The San Francisco Superior Court had denied Ellis’ motion for trial preference and Ellis petitioned for a writ. In a decision that is unpublished but will nevertheless be very influential with trial courts in California asbestos litigation, a three-justice panel of the Court of Appeal (Hon. Therese M. Stewart, Hon. J. Anthony Kline, and Hon. Marla J. Miller) unanimously issued Ellis’ requested writ.
Ellis’ preference motion had been based on CCP section 36(a), which requires a trial court to grant trial preference and set the case for trial within 120 days if the moving party is over 70 years old, has a substantial interest in the case, and his or her health is such that a preference is necessary to avoid prejudicing his or her interest in the litigation. The trial court had denied Ellis’ motion in the belief that his evidentiary showing was insufficient. Ellis has submitted a doctor’s declaration, his own declaration, and a declaration from his attorney.
Ellis’ declaration listed medications he was taking and stated that he was having cognitive and physical difficulty. The doctor declared that he had examined Ellis two years before the motion was filed and that he had more recently reviewed Ellis’ updated medical records and Ellis’ declaration. The Court of Appeal did not describe the contents of the attorney declaration, but did note that CCP section 36.5 provides that “the medical diagnosis and prognosis” of the party seeking preference under CCP section 36(a) may be established through an affidavit “signed by the attorney for the party seeking preference based upon information and belief as to the medical diagnosis and prognosis of any party” – in other words, that to obtain preference under CCP section 36(a), there is no need for a medical professional’s declaration because an attorney’s declaration on information and belief could by itself meet the required evidentiary showing.
While the trial court was concerned that Ellis’ primary diagnosis was cancer and the doctor was not an oncologist but was a cardiologist who had not seen Ellis for two years, the Court of Appeal noted that the doctor also was certified in and practiced internal medicine. The Court of Appeal felt that gave the doctor the required expertise and the doctor’s prior examination of Ellis together with his review of Ellis’ declaration and more recent medical records gave him an adequate foundation to opine regarding Ellis’ ability to participate in trial. The Court of Appeal also noted that not all of Ellis’ difficulties were related to his cancer, that some of Ellis’ problems related to the medications he was taking, and that the effects of those non-cancer conditions and medications could be addressed by an internist. Finally, the Court of Appeal briefly noted the absence of an opposing medical opinion.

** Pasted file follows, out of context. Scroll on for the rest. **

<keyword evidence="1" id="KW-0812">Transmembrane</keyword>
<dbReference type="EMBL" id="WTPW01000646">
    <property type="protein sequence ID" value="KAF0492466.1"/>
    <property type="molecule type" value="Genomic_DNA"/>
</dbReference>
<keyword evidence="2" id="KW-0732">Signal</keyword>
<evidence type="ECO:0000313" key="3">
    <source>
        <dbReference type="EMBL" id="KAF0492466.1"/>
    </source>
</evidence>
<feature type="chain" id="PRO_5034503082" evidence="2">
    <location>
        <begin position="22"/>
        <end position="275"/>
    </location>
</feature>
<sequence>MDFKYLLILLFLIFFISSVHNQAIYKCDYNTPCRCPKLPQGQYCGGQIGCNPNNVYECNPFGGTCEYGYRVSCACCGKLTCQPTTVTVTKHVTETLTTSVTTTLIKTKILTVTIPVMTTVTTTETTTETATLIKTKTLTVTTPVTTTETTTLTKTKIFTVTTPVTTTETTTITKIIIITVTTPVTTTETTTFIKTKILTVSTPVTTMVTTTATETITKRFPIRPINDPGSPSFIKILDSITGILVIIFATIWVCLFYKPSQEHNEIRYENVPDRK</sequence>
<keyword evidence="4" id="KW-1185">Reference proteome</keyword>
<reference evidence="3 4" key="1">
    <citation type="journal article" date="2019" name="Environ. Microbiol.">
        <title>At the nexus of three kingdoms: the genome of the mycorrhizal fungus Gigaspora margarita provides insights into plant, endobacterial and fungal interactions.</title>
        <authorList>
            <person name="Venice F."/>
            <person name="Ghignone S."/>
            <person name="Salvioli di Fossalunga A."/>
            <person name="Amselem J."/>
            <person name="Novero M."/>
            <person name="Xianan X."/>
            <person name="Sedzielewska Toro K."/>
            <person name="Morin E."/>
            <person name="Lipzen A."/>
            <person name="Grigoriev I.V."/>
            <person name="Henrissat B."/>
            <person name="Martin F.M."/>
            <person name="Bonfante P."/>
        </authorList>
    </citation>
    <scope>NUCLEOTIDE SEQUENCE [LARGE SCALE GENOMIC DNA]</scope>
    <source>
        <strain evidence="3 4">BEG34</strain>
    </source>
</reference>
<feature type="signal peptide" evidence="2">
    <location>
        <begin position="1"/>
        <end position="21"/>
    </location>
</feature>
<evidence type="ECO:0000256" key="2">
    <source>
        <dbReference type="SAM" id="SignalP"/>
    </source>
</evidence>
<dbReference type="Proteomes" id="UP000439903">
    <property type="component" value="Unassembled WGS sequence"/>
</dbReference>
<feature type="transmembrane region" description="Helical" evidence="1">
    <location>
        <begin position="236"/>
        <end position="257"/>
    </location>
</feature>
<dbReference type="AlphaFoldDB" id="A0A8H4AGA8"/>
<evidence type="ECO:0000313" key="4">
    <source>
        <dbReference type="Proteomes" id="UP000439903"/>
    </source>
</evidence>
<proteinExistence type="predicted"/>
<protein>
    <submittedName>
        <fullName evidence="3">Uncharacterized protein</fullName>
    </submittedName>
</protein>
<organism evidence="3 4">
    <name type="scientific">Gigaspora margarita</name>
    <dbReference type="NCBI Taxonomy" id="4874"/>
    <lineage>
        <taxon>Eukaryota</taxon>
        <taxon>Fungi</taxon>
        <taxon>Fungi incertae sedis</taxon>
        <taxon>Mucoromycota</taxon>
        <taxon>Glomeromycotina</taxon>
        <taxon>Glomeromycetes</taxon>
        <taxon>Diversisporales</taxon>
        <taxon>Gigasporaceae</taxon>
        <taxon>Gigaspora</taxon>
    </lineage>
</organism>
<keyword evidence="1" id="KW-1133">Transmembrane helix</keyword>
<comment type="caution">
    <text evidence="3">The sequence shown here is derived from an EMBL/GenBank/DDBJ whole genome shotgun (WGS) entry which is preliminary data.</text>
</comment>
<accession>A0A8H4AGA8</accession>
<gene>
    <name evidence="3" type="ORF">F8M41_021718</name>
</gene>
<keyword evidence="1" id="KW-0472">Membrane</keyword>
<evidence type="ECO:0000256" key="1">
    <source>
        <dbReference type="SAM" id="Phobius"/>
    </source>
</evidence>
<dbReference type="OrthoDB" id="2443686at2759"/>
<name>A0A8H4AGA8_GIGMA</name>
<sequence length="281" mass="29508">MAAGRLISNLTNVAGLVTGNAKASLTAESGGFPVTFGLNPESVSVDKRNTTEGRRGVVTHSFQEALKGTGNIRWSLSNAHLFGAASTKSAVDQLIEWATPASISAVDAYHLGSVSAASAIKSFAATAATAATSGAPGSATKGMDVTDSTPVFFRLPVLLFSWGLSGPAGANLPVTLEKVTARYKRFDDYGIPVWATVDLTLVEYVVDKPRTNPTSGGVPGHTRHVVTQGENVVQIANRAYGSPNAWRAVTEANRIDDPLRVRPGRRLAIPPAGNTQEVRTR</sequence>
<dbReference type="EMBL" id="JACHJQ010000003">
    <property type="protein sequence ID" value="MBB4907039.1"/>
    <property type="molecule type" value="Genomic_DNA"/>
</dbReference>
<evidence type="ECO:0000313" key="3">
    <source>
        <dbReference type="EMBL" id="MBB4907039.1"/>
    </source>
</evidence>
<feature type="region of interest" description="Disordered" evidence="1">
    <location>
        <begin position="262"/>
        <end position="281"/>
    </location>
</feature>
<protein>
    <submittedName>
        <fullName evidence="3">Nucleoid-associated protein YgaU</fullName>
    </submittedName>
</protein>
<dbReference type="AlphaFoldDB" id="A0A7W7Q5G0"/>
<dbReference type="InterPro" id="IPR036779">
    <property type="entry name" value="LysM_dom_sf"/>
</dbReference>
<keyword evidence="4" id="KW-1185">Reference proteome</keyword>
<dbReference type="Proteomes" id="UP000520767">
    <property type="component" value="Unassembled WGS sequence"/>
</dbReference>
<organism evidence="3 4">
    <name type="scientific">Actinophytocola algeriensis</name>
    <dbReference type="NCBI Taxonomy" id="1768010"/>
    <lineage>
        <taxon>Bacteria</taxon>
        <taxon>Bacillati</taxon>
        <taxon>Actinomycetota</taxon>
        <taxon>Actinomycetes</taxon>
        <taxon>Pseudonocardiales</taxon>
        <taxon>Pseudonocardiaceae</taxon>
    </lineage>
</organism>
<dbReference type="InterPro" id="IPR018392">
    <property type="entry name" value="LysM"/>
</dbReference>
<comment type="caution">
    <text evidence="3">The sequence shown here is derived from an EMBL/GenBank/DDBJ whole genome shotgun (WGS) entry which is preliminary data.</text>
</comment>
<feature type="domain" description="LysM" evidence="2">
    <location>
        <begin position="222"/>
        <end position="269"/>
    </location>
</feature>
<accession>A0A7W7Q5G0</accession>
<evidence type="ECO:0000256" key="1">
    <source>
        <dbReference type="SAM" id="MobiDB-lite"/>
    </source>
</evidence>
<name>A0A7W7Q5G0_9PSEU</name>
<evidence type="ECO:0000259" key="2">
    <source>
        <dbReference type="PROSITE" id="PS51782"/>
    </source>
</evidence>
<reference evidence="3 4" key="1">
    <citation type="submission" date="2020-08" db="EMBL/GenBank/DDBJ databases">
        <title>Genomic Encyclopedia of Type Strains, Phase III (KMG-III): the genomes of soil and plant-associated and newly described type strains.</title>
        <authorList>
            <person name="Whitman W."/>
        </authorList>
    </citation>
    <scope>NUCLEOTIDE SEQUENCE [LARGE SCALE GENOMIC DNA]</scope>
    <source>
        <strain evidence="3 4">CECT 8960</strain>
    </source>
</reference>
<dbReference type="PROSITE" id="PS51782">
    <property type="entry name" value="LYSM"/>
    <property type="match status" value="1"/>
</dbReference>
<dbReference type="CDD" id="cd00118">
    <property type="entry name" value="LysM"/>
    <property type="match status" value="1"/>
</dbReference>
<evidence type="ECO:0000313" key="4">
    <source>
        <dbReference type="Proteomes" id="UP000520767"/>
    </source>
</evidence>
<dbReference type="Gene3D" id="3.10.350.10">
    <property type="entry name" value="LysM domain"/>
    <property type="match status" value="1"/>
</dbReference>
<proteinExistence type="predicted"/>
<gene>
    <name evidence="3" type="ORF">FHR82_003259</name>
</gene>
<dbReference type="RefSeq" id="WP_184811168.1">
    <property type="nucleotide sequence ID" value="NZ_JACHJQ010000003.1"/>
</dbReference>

The Court of Appeal also commented that “Failure to complete discovery or other pretrial matters does not affect the absolute substantive right to trial preference for those litigants who qualify for preference under subdivision (a) of [CCP] section 36” and “The same is true regarding court congestion and limited court resources; there is grounds for denying the preference.”
COMMENT AND EVALUATION
Particularly since this order follows on the heels of Fox v. Superior Court (2018) 21 Cal.App.5th 529, the Court of Appeal has essentially opened the floodgates for trial preference motions by plaintiffs who are over 70 years of age. Because trial must be set within 120 days of the granting of the motion (continuances of up to 15 days are allowed only in exceptional circumstances), the time for defendants to investigate, conduct discovery, gather records, file summary judgment/adjudication motions, and otherwise prepare for trial will be extremely limited in such cases. This will be especially problematic where important witnesses or documents are located outside California.
While standard practice has been for plaintiffs to wait until their depositions have been taken before filing motions for trial preference, nothing in CCP section 36 requires a plaintiff to wait to file a preference motion beyond the time when “all essential parties have been served with process.” Given the language in the Ellis opinion, we anticipate that some plaintiffs may start filing preference motions much sooner. While defendants can oppose the motions on constitutional due process grounds it is hard to guess whether trial courts will favor that opposition. Defendants who wish to oppose preference motions would be well-served to support their oppositions with counter-declarations from their own medical experts, but it may be difficult to obtain medical records needed as a foundation for such declarations before the opposition is due. If treating doctors can be identified quickly enough it may be possible to take their depositions, but doing so would be expensive and without knowing in advance of the deposition what the treating physician will say may only serve to create more evidence supporting plaintiff’s case.
For a copy of the court’s opinion, go to David Ellis v. Superior Court